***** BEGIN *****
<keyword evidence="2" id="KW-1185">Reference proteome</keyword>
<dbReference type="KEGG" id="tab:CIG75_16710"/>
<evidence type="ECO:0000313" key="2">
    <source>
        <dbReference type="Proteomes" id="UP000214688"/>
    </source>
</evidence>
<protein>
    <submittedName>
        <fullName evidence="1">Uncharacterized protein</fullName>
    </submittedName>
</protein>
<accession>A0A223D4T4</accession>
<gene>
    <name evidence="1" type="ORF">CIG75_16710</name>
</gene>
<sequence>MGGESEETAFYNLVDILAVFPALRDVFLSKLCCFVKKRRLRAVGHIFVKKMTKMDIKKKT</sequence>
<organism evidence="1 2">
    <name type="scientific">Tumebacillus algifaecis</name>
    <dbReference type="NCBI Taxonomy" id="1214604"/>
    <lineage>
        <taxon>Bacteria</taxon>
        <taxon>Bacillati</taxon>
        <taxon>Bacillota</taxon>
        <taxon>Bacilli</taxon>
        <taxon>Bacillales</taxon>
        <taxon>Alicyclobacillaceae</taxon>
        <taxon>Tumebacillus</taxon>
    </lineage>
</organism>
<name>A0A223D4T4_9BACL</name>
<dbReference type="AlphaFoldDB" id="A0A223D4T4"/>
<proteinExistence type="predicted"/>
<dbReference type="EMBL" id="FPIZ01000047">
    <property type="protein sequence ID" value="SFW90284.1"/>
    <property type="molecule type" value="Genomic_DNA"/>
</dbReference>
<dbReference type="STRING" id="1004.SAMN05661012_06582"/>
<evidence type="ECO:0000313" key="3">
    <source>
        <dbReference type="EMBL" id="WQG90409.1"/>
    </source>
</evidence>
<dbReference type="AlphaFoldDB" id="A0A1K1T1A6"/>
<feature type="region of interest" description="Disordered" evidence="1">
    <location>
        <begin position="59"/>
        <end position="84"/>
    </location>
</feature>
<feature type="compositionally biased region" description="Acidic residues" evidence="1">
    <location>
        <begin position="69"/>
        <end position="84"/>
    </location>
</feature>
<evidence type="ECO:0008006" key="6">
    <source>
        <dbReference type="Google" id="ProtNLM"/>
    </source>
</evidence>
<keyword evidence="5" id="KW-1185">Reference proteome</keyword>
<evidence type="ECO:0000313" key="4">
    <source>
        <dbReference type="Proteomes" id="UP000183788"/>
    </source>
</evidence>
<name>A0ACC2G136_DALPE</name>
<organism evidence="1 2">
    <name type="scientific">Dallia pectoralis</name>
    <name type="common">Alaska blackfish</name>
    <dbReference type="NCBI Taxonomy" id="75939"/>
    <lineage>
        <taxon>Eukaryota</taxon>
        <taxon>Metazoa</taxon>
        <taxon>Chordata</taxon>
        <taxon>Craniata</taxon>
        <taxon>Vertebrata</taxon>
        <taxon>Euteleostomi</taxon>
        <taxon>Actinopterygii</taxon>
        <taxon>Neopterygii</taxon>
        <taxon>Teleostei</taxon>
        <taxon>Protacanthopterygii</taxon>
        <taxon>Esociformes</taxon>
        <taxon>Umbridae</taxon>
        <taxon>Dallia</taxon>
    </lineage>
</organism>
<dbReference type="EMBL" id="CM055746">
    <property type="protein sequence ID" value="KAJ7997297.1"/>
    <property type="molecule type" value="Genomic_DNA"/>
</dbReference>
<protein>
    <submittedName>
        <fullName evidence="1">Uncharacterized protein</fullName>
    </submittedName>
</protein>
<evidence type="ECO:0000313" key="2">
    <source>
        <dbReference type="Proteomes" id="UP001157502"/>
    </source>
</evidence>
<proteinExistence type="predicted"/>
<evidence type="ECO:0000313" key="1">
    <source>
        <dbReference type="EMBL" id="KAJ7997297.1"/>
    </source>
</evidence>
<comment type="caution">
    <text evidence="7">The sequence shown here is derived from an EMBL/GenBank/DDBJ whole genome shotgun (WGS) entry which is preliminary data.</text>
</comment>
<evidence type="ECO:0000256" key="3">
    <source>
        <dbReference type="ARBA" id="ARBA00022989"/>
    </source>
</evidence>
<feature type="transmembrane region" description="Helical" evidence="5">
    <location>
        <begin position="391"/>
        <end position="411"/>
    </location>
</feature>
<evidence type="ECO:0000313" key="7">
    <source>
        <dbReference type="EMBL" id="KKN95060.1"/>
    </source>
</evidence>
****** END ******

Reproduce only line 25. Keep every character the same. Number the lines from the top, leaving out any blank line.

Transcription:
        <taxon>Bacilli</taxon>